Pilot Flying J has reached a settlement with eight trucking firms that filed federal lawsuits against the truck stop operator.
The trucking companies charged that Pilot operated a fraudulent rebate scheme on the purchases of diesel fuel, cheating them out of millions of dollars, USA Today reports.
Pilot’s 38-page class action settlement proposal, to which U.S. District Judge Joseph Moody in Little Rock, Ark., gave initial approval on July 16, does not admit any wrongdoing, but Pilot does agree to repay the companies for any rebate amounts they are owed, plus 6 percent interest. The amount due to each firm is to be based on the results of Pilot’s internal audit, which will be reviewed by an outside, independent auditor.
The agreement also calls for the trucking companies’ lawyers to receive a third of the total settlement or $14 million — whichever is less. Pilot will pay the lawyers’ fees, which will not come out of the settlement, according to Aubrey Harwell, Pilot’s lawyer. Harwell said that he did not expect legal fees to reach $14 million, but if it did, the maximum payout to the truckers would be $42 million.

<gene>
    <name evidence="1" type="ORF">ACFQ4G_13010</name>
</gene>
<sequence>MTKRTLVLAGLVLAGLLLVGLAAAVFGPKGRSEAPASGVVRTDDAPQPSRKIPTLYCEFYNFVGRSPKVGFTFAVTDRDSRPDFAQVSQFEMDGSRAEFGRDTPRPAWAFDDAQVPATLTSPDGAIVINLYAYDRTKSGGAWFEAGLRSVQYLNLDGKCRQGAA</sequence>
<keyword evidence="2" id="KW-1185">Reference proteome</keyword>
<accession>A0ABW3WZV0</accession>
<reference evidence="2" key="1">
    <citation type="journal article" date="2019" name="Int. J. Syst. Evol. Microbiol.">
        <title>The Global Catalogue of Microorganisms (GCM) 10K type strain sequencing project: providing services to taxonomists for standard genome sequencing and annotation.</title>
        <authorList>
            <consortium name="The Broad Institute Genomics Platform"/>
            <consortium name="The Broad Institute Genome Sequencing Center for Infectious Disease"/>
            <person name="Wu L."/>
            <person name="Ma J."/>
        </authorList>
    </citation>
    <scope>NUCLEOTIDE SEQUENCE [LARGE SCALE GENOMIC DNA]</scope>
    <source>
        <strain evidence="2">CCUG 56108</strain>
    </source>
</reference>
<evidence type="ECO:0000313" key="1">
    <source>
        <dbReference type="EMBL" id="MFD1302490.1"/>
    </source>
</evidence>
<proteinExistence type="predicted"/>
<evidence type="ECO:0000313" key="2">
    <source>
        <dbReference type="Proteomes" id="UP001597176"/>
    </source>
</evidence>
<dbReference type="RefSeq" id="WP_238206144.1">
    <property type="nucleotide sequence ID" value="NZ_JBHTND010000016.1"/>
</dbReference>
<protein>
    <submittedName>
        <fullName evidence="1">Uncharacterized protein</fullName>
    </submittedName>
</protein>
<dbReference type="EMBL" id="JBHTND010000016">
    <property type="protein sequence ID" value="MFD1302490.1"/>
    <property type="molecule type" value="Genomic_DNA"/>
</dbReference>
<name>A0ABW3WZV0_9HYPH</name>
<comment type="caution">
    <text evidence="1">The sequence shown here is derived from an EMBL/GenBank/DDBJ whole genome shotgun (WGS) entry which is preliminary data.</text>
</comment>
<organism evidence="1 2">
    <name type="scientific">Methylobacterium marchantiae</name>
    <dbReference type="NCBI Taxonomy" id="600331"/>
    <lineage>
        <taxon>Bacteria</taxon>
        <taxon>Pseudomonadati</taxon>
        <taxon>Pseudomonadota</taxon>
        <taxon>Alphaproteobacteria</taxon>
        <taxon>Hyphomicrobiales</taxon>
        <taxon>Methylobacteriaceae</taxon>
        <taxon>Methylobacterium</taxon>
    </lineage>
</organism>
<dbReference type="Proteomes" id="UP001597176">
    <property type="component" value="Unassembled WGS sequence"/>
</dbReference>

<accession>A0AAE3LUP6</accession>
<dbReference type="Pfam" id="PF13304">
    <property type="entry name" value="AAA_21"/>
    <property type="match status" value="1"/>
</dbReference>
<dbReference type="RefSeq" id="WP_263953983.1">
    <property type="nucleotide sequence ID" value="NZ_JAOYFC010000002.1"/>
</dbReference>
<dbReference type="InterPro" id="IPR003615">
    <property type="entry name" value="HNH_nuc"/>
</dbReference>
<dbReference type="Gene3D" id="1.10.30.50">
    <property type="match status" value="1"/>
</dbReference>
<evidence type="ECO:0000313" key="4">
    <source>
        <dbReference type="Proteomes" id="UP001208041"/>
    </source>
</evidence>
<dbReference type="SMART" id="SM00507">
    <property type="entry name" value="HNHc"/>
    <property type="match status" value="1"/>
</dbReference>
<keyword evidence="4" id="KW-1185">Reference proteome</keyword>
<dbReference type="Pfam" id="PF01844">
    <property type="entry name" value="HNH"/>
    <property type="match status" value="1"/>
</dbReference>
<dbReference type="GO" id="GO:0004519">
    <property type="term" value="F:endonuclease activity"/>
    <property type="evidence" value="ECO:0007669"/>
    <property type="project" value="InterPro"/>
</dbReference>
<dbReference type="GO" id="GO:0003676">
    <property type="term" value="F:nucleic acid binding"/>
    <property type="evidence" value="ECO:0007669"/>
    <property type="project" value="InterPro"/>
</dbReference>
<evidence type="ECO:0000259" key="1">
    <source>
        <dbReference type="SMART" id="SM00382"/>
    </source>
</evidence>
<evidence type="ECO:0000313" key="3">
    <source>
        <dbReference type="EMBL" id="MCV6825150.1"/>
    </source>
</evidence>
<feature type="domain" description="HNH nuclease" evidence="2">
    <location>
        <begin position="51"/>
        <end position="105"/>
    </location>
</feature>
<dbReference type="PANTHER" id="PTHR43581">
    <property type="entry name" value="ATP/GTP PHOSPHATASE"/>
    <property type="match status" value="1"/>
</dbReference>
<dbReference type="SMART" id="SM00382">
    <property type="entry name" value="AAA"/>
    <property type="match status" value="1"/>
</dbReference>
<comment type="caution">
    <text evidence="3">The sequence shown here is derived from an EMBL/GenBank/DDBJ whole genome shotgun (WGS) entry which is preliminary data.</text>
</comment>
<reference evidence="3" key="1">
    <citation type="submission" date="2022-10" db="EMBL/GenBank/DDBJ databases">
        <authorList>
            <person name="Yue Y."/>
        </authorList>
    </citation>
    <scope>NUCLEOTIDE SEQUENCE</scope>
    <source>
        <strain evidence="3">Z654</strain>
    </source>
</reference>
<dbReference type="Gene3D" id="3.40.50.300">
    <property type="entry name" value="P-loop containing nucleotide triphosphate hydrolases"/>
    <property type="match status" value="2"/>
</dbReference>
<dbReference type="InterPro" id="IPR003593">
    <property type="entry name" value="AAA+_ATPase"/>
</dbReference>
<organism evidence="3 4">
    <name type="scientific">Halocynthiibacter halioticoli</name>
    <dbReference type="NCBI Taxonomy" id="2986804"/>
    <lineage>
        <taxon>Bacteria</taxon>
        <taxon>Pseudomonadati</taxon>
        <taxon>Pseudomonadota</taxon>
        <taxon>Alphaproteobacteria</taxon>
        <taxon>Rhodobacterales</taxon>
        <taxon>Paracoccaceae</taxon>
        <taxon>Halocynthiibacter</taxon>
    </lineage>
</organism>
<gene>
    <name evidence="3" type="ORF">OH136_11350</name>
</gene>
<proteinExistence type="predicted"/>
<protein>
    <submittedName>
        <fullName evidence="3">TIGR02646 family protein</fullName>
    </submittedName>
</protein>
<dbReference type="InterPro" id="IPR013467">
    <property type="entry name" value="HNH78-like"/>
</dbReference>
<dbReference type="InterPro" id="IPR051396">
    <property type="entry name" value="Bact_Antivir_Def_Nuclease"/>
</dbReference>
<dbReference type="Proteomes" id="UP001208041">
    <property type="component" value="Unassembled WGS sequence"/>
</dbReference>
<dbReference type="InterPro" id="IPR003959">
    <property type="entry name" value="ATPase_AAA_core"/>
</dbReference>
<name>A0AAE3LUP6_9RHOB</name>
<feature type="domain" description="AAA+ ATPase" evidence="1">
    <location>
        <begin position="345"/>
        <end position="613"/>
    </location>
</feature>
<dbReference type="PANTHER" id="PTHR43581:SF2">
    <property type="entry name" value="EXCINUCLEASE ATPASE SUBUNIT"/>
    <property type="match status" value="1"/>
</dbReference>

“Today in the United States District Court, Western Division of the Eastern District of Arkansas, our attorneys, working together with attorneys for eight of the companies that have filed class action lawsuits against Pilot Flying J, agreed to a plan to pay all customers who join the class 100% of the money they are owed, plus 6% interest, as soon as possible and without the need for unnecessary time in court, plaintiff legal fees or out of pocket costs,” Pilot Flying J CEO Jimmy Haslam said in a statement. “I commend all of these individuals for their hard work and dedication to ensuring our customers are paid back quickly and fairly for any potential discrepancies found in their accounts.”
Meanwhile, 13 other suits against Pilot Flying J are pending in state and federal courts. Plaintiffs in those cases can join in the Arkansas class action, or they can opt out and pursue separate cases.
FBI and Internal Revenue Service agents raided Pilot’s headquarters in Knoxville, Tenn., on April 15, 2013, as part of a federal probe into the rebate scheme. Officials alleged that trucking firms meeting certain purchase levels were promised rebates, but sales staff then reduced those amounts for some customers. Since then, Haslam has announced personnel changes and other steps to address the allegations.